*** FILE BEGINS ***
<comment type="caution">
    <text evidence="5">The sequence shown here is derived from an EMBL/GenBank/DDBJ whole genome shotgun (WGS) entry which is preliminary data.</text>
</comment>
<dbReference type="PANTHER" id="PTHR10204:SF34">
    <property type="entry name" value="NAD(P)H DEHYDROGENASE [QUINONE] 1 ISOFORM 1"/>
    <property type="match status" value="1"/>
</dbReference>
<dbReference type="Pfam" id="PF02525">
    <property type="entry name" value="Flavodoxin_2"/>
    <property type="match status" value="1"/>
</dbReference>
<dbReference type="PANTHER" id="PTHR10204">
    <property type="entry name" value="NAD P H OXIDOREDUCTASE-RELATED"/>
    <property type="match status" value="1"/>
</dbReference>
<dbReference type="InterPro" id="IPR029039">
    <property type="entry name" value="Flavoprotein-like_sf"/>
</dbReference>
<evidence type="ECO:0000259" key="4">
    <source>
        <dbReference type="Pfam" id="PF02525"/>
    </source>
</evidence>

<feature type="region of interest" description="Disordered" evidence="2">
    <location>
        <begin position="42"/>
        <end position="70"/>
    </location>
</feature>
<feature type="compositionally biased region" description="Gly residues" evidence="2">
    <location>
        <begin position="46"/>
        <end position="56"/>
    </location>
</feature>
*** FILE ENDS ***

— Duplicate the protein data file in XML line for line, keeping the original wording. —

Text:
<comment type="caution">
    <text evidence="5">The sequence shown here is derived from an EMBL/GenBank/DDBJ whole genome shotgun (WGS) entry which is preliminary data.</text>
</comment>
<dbReference type="PANTHER" id="PTHR10204:SF34">
    <property type="entry name" value="NAD(P)H DEHYDROGENASE [QUINONE] 1 ISOFORM 1"/>
    <property type="match status" value="1"/>
</dbReference>
<dbReference type="Pfam" id="PF02525">
    <property type="entry name" value="Flavodoxin_2"/>
    <property type="match status" value="1"/>
</dbReference>
<dbReference type="PANTHER" id="PTHR10204">
    <property type="entry name" value="NAD P H OXIDOREDUCTASE-RELATED"/>
    <property type="match status" value="1"/>
</dbReference>
<dbReference type="InterPro" id="IPR029039">
    <property type="entry name" value="Flavoprotein-like_sf"/>
</dbReference>
<evidence type="ECO:0000259" key="4">
    <source>
        <dbReference type="Pfam" id="PF02525"/>
    </source>
</evidence>

<feature type="region of interest" description="Disordered" evidence="2">
    <location>
        <begin position="42"/>
        <end position="70"/>
    </location>
</feature>
<feature type="compositionally biased region" description="Gly residues" evidence="2">
    <location>
        <begin position="46"/>
        <end position="56"/>
    </location>
</feature>